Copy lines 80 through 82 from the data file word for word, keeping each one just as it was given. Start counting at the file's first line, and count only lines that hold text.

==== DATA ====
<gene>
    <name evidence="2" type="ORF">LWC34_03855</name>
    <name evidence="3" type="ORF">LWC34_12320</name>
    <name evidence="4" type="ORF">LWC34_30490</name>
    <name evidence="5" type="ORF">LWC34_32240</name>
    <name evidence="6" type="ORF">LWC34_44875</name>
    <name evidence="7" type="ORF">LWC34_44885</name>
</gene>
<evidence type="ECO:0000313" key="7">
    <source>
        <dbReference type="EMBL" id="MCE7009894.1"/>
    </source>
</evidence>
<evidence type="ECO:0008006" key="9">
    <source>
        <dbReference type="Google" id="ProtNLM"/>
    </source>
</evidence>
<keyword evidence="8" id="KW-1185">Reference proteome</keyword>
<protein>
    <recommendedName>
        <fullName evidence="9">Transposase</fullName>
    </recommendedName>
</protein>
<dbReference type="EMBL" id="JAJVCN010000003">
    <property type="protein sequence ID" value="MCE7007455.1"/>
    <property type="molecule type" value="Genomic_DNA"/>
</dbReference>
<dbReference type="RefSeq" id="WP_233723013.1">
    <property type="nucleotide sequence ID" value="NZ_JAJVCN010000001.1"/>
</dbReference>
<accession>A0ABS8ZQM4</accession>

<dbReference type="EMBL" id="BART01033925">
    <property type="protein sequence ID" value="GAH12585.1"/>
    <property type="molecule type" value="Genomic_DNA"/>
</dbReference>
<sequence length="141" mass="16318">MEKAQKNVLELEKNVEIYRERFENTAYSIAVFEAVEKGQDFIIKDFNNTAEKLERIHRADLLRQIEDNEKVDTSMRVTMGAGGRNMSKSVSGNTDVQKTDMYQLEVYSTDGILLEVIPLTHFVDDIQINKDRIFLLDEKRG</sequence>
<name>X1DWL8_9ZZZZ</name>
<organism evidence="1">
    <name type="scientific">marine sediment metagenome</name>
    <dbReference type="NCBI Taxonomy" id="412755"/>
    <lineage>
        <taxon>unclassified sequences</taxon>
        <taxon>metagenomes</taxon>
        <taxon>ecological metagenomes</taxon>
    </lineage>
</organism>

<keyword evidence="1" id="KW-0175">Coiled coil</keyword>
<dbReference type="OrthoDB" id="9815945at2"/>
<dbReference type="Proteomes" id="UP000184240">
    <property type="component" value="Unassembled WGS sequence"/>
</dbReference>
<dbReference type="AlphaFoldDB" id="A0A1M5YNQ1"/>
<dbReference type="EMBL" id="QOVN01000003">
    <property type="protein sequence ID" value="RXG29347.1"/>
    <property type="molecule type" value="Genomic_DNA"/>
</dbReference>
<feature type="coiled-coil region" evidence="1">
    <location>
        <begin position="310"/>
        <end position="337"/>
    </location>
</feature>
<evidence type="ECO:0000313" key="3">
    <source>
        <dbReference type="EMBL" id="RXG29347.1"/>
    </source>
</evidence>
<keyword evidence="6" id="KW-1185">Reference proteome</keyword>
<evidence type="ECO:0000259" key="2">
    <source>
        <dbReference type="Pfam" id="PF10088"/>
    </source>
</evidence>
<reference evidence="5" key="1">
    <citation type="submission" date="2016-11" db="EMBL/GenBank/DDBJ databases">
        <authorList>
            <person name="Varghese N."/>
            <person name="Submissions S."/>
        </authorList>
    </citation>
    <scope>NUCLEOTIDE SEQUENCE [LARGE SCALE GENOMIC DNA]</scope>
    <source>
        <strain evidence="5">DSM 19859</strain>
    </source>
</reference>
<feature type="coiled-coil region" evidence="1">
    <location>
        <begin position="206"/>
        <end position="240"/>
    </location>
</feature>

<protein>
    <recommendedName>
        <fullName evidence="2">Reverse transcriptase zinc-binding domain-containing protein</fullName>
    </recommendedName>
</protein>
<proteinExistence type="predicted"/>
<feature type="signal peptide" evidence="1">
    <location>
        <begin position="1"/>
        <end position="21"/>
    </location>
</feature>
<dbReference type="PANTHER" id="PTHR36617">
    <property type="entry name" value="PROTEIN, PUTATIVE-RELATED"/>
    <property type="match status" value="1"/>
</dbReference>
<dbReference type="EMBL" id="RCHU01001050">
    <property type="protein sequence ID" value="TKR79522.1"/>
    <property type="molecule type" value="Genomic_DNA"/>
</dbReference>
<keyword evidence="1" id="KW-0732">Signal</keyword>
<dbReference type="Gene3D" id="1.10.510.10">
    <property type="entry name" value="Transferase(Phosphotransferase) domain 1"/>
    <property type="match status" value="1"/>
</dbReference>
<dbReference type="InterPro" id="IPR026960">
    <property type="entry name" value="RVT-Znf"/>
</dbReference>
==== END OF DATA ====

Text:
        </authorList>
    </citation>
    <scope>NUCLEOTIDE SEQUENCE [LARGE SCALE GENOMIC DNA]</scope>